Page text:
Recently, we spent some time camping near Moab, Utah. I’d been there a few times prior, mid summer, to raft on the Colorado River, but had never been into Arches or Canyonlands, two stunningly gorgeous national parks nearby. This time, we saw both, and I’m wearing the t-shirt to prove it this morning. (I bought it because I needed some new t-shirts, and it has a graphic of a type of conifer indigenous to the desert southwest which may be figuring highly in my art in the near future, the Juniper).
When one descends toward Utah through Colorado’s higher, conifer-covered mountains on I-70, following the westward flowing Colorado River, with the incremental altitude declination comes a similarly gradual change in scenery, so that by the time you pass by Grand Junction on our state’s Western Slope, the towering walls of rock you’ve been passing through for miles aren’t pointed and tree-blanketed anymore. Here, and through Colorado’s two neighbors to the west, the tops of the surrounding outcroppings are flatter. In time, the mountains which were so prominent have completely faded away behind you, if they were actually real. It now seems we were right: the entire world is universally flat after all. Flat as a pancake. Especially in summer, when you step out of your air conditioned vehicle, that’s how it feels – like you’re on one vast, steaming pancake, still on the griddle, it’s horizontality only unbroken by more perspicuous flatness: with flat topped buttes, mesas, and plateaus, separated, at times, by miles of rock- and sage-punctuated flatness.
Plateau. It’s a beautiful sounding word with an often negative connotation.
When it’s said of someone that they’ve plateaued, it usually means they’ve stopped growing; stopped progressing. They’ve hit a barrier, they’ve hit a wall, hit the breaks, they’re about to hit the skids. The assumption often is that their forward momentum has ceased and the next direction in which they’ll be headed is reverse, back the way they came. They’re headed back down, unless we’re talking about the weight loss arena – then it’s assumed the numbers on the scale will be creeping back up.
Jogging is supposed to be good for that, and it was while doing so recently that I was mulling plateaus, specifically wondering why my pace, as measured on my running app, hadn’t progressed at all in recent weeks. I’ve plateaued in that department. Kind of frustrating. But then I recalled how my mom, many years ago when she was a regular morning jogger, talked about what she’d noticed about her physical progress in that arena. She said she’d often plateau for weeks at a time, and then, one day, for no apparent reason, she’d be able to run farther and/or faster than ever before. Then, she’d plateau again for weeks, before measurable progress would again occur…
Permit some introspection. When I look back over my creative life-span, like looking out at the vast network of canyons below from atop the appropriately named Island in the Sky mesa in Canyonlands National Park, where today’s photo was taken a couple of weeks ago, I can clearly denote layer after layer of “plateaus”. Periods of time where, if there was any progress at all, it seemed, in the moment, measurable only in geologic time. Perhaps I could see the next plateau ahead of me, but as when you’re in the labyrinth-like network of canyons, it can be hard to know how get there, or if I ever would.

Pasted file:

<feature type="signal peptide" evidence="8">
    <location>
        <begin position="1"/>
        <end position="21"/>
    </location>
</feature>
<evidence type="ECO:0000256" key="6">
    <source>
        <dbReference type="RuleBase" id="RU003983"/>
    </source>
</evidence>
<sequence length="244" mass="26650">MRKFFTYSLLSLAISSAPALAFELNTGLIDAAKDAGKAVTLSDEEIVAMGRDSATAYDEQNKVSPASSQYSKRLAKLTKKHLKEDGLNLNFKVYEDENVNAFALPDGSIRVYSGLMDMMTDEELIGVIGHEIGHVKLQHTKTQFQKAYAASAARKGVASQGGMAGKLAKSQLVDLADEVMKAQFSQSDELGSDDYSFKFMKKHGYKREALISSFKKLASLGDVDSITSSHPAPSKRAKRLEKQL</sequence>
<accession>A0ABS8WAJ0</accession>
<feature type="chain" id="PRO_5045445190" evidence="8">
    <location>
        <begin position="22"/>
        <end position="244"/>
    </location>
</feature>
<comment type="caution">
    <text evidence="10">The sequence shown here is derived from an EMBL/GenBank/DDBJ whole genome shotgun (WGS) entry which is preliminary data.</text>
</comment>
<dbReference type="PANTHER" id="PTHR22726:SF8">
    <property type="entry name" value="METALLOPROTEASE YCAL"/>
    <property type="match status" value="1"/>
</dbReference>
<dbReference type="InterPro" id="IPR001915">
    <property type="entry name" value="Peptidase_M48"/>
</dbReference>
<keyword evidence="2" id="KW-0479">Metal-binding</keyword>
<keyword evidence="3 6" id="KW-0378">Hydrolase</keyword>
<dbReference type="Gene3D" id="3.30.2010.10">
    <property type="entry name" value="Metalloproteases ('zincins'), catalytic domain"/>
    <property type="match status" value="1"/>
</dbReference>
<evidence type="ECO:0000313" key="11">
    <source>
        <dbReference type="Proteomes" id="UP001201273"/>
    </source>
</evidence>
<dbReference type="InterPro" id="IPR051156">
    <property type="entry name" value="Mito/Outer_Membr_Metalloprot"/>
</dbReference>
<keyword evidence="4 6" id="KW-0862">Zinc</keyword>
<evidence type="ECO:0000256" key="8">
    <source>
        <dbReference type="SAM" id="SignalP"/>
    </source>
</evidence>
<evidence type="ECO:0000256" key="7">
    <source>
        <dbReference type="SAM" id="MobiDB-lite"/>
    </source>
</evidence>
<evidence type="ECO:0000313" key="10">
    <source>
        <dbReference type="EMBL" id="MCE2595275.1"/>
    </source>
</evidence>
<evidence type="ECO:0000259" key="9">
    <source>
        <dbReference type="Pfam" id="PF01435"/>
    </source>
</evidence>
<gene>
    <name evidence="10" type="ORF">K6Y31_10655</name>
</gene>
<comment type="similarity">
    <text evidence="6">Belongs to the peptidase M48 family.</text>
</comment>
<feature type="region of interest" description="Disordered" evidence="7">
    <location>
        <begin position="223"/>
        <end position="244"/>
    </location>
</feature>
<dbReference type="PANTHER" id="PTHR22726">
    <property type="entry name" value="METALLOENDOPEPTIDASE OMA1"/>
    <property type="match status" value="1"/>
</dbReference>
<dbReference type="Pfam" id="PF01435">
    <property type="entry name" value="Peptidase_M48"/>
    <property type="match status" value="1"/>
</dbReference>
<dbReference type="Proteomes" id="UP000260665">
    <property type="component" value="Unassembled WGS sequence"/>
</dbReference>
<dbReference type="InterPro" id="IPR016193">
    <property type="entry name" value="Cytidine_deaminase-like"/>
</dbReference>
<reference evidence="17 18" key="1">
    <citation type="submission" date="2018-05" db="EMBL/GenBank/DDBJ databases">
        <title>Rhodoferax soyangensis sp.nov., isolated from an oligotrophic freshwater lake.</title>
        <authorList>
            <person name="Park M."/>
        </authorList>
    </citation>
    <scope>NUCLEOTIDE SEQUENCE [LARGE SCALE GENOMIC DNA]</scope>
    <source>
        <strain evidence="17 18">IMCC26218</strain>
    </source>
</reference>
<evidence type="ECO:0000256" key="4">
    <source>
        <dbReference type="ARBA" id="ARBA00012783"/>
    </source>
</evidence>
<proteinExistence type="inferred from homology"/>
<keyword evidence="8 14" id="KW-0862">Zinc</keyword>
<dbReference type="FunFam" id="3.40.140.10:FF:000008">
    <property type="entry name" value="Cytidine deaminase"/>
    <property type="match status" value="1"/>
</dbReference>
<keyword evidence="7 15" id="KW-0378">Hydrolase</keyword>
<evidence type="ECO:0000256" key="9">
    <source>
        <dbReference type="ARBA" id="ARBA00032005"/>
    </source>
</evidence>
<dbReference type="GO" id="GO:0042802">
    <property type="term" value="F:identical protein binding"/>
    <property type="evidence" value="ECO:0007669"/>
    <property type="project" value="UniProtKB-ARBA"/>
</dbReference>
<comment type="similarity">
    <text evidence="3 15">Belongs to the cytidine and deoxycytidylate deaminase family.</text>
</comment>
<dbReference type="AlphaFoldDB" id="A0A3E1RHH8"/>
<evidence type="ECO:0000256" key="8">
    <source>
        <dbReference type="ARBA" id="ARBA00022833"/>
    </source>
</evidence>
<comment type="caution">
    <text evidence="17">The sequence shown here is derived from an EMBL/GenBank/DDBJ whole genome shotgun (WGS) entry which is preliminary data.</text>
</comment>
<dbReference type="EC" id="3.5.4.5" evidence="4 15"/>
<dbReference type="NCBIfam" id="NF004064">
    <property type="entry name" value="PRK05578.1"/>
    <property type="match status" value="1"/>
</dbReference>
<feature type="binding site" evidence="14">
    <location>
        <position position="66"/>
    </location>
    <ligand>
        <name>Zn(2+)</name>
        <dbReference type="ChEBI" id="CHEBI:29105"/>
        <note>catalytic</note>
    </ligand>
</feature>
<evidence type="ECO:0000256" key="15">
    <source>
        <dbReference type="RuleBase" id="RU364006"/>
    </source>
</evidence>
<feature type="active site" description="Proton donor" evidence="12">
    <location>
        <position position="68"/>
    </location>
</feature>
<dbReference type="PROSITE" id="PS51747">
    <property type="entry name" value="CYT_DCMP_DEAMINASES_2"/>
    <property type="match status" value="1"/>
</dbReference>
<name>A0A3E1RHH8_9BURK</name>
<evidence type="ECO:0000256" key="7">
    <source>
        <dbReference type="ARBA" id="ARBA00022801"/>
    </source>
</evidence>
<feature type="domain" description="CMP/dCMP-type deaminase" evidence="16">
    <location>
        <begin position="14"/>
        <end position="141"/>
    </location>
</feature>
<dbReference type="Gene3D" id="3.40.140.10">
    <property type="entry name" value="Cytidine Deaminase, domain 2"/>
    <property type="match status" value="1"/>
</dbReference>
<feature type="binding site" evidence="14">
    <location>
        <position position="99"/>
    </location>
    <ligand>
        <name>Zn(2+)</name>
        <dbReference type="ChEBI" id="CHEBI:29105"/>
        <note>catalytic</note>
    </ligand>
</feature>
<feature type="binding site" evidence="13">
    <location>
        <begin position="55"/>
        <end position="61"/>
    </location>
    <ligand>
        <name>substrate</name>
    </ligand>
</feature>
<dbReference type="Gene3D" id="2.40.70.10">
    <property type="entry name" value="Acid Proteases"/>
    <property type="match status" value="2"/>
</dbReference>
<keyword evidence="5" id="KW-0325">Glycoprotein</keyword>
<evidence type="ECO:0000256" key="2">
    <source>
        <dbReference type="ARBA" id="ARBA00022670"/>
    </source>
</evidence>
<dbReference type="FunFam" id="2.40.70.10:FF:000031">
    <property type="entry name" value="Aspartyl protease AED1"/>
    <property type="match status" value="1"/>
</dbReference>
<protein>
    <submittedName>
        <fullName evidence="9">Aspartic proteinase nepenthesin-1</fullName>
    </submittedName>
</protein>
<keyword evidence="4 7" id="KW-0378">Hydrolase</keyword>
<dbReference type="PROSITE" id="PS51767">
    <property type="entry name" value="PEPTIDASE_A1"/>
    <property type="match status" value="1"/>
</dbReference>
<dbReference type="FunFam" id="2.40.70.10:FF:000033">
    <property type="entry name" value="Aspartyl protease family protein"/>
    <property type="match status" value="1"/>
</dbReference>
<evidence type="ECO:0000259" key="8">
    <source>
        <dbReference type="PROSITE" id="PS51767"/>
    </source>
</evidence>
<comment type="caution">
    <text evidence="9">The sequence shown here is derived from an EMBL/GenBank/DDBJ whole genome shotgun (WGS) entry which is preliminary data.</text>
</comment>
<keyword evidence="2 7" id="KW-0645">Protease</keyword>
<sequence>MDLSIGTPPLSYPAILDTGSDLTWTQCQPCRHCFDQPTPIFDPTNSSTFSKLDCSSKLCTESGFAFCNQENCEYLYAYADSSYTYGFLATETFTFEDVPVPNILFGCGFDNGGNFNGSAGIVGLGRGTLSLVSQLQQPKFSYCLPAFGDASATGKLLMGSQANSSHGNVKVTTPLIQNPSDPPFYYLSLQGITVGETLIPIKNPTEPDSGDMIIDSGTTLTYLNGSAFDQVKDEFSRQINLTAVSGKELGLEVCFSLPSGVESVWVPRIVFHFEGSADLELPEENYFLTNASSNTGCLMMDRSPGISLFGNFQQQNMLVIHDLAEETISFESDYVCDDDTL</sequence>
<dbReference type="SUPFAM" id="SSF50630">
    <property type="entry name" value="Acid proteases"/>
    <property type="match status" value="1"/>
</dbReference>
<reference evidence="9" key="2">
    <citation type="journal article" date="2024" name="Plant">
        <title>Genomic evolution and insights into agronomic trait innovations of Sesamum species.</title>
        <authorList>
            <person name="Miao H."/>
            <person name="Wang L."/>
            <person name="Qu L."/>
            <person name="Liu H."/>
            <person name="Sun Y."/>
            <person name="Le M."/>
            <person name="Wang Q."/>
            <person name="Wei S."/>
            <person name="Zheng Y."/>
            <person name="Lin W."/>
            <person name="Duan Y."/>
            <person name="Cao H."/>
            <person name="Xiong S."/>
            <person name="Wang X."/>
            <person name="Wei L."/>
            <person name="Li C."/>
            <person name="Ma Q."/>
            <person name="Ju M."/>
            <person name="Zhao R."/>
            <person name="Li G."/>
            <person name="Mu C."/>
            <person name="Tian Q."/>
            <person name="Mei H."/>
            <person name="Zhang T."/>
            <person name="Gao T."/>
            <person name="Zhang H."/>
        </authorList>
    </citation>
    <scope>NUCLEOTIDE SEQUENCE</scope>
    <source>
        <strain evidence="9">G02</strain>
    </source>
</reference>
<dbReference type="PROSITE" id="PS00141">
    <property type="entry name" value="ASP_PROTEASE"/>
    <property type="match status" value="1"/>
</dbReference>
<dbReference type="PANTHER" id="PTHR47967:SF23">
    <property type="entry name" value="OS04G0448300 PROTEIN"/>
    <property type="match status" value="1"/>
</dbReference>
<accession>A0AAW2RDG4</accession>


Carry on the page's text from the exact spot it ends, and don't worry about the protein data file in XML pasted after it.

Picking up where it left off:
But perhaps it’s like my mom’s jogging. That period of time where you begin to wonder if your upward progress has permanently ceased, that you’ve plateaued, might just be an acclimation period. A time where you’re first needing to fully “embody” the altitude you’re at, a prerequisite before you can reach the next stage.
The years before I entered school were a plateau – I recall crying when my older brother left for Kindergarten, but not why. Did I want to head into the unknown as well, or, more likely, did I want him to stay at home; for things to remain the way they’d been?
The years I was in school felt like a long plateau. Can I get an amen?
The seven years I was primarily a house-husband felt like a plateau.
The seven subsequent years I was a custom props builder felt like a plateau.
The ten years I worked at a college felt like a plateau. A period when the things I’d learned in all the previous stages came in handy, but that new things needed to be learned as well.
The final four years of that period, when I began creating art again, in my spare time, felt like another plateau. A building on all that came before.
Starting to write my (original) blog in 2013 – another plateau, and an unexpected one.
Creating art full time for the past year feels like the latest plateau. The latest layer.
I highly recommend that you stand were I did recently, on the appropriately named Grand View Point Overlook. Good for perspective. Good to realize the magnificence of God’s creation as well as the smallness of you. It was good to spend a few days disconnected from wifi at the edge of the slowly flowing, silt-laden Colorado. To sit in the dark with loved ones, watching the campfire’s sparks ascend and affix themselves onto a close ceiling of stars.
It’s nice to realize that sometimes, when you’ve plateaued, it could just be a period of acclimation. Plateauing might be a better life metaphor, even, than mountain climbing, with its (again, in the moment) seemingly unrelenting uphill trudge. (But I still prefer climbing in the lush, green mountains of Colorado).
Perhaps life’s more like a series of plateaus. Of Photoshop layers. A series of stages during which time our job is to break in our current pair of shoes, before tying on a pair with better tread for the next uphill climb.